ECSU won't cut history, but other programs face ax
Posted December 4, 2013
Raleigh, N.C. — Elizabeth City State University officials hope to cut four academic programs this winter as they continue to explore ways to trim the school's budget.
Vice Chancellor for Academic Affairs Ali Khan said Wednesday that he recommended the elimination of physics, marine environmental science, geology and studio art – all programs the university identified as "low productivity." Several other programs, including history, were spared the chopping block.
"We know we must change to better serve our students and to continue to garner national honors," interim Chancellor Charles Becton told reporters during a media luncheon broadcast from Elizabeth City. "As a result of budgetary shortfalls and declining enrollment for three years, adjustments are and will be necessary."
Fewer than 50 students total were enrolled in the programs in fall 2013, according to university spokesperson Kesha Williams.
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The program cuts won't be official until a vote by the ECSU Board of Trustees next week and a final vote by the UNC Board of Governors in February.
The public university, located about 170 miles northeast of Raleigh, is facing a $5 million budget shortage for the 2013-14 fiscal year. The chancellor already announced in late September that he would lay off 46 employees and eliminate 41 vacant positions in an effort to cut costs.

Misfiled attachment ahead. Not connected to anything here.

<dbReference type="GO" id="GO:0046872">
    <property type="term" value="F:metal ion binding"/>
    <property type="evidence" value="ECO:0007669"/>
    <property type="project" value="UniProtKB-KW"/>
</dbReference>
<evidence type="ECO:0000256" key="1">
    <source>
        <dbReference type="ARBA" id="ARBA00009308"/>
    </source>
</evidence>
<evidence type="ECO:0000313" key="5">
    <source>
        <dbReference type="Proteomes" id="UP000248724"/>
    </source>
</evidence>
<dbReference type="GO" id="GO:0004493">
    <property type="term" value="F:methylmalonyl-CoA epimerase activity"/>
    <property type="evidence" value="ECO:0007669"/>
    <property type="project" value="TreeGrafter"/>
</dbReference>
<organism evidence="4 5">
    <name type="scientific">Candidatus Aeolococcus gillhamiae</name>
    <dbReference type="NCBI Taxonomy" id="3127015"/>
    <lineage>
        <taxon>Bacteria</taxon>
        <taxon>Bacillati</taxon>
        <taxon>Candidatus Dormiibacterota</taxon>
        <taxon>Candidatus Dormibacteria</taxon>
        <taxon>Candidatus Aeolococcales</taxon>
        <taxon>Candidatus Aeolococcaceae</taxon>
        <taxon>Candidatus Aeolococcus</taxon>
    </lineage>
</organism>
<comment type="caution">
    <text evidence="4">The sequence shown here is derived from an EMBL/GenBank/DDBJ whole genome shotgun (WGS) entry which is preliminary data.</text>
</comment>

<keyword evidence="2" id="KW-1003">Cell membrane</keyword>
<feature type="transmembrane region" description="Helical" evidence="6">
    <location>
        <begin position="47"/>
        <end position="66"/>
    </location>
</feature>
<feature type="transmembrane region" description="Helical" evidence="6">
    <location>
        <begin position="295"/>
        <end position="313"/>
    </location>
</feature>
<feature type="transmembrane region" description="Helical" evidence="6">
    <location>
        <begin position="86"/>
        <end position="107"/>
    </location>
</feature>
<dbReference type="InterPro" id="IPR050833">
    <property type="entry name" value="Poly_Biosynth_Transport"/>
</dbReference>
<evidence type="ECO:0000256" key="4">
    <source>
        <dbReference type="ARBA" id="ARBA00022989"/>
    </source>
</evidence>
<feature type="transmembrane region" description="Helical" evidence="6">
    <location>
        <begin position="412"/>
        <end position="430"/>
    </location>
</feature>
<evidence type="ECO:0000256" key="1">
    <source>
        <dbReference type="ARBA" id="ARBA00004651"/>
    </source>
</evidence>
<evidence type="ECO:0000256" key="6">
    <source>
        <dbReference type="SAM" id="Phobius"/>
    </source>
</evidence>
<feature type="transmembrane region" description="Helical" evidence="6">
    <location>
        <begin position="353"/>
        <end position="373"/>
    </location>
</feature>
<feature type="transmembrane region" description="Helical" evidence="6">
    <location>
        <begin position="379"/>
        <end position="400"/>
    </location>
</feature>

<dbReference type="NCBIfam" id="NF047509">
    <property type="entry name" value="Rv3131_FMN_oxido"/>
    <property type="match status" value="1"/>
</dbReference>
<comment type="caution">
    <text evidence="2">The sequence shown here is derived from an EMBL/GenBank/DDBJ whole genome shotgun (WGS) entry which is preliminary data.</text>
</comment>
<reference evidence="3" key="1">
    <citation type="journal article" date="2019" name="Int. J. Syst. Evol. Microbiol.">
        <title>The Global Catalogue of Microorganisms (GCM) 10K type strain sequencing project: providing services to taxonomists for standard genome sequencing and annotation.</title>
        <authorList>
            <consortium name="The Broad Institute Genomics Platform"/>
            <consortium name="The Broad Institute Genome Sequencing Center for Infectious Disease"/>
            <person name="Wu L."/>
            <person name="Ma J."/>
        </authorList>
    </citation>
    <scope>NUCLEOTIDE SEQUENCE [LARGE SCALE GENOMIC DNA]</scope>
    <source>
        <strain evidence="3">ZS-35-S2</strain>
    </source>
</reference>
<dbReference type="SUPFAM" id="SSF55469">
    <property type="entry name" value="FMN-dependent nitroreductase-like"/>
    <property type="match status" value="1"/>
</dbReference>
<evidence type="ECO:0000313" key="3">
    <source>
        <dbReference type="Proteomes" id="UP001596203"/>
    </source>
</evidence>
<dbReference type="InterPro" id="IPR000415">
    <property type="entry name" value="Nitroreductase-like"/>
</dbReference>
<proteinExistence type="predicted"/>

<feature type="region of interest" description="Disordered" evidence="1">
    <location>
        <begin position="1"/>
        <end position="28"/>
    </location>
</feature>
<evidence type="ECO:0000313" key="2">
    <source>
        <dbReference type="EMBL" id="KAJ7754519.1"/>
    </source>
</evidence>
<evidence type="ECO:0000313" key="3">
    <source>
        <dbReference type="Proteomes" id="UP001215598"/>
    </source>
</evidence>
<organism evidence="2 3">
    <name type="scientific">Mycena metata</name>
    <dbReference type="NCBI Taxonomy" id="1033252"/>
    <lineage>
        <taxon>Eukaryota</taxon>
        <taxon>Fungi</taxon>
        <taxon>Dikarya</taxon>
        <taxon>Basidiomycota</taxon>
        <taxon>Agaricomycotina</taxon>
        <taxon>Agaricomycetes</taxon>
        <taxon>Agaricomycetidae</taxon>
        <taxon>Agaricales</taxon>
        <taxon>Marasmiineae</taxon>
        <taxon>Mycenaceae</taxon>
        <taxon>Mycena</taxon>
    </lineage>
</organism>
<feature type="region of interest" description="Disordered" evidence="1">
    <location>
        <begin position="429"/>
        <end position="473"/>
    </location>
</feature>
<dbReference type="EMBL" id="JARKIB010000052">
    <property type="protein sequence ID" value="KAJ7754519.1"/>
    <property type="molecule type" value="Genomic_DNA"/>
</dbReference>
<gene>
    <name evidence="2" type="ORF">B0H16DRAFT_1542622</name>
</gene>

But ECSU officials said Wednesday they're also pursuing new programs, such as rural health care, and are recruiting at area and out-of-state high schools in an attempt to attract more students.
"We're putting together the strongest possible team to meet the needs of our students and the community so we will emerge stronger and be an asset not just to this region, but to the state," Becton said.
Becton did not provide additional details about two ongoing probes, one of which led to the resignation of his predecessor.
Chancellor Willie Gilchrist left earlier this year after a State Bureau of Investigation review of the university's failure to investigate more than 100 criminal complaints – some of them sexual assaults – dating to 2005. The university's police chief also resigned, and campus officials hired an outside consultant to figure out what happened.
Another internal investigation at the university is trying to find out why personnel racked up more than $100,000 in charges for international calls to the west African country of Senegal, first reported by The News & Observer.
"I can tell you that the investigations are ongoing," Becton said.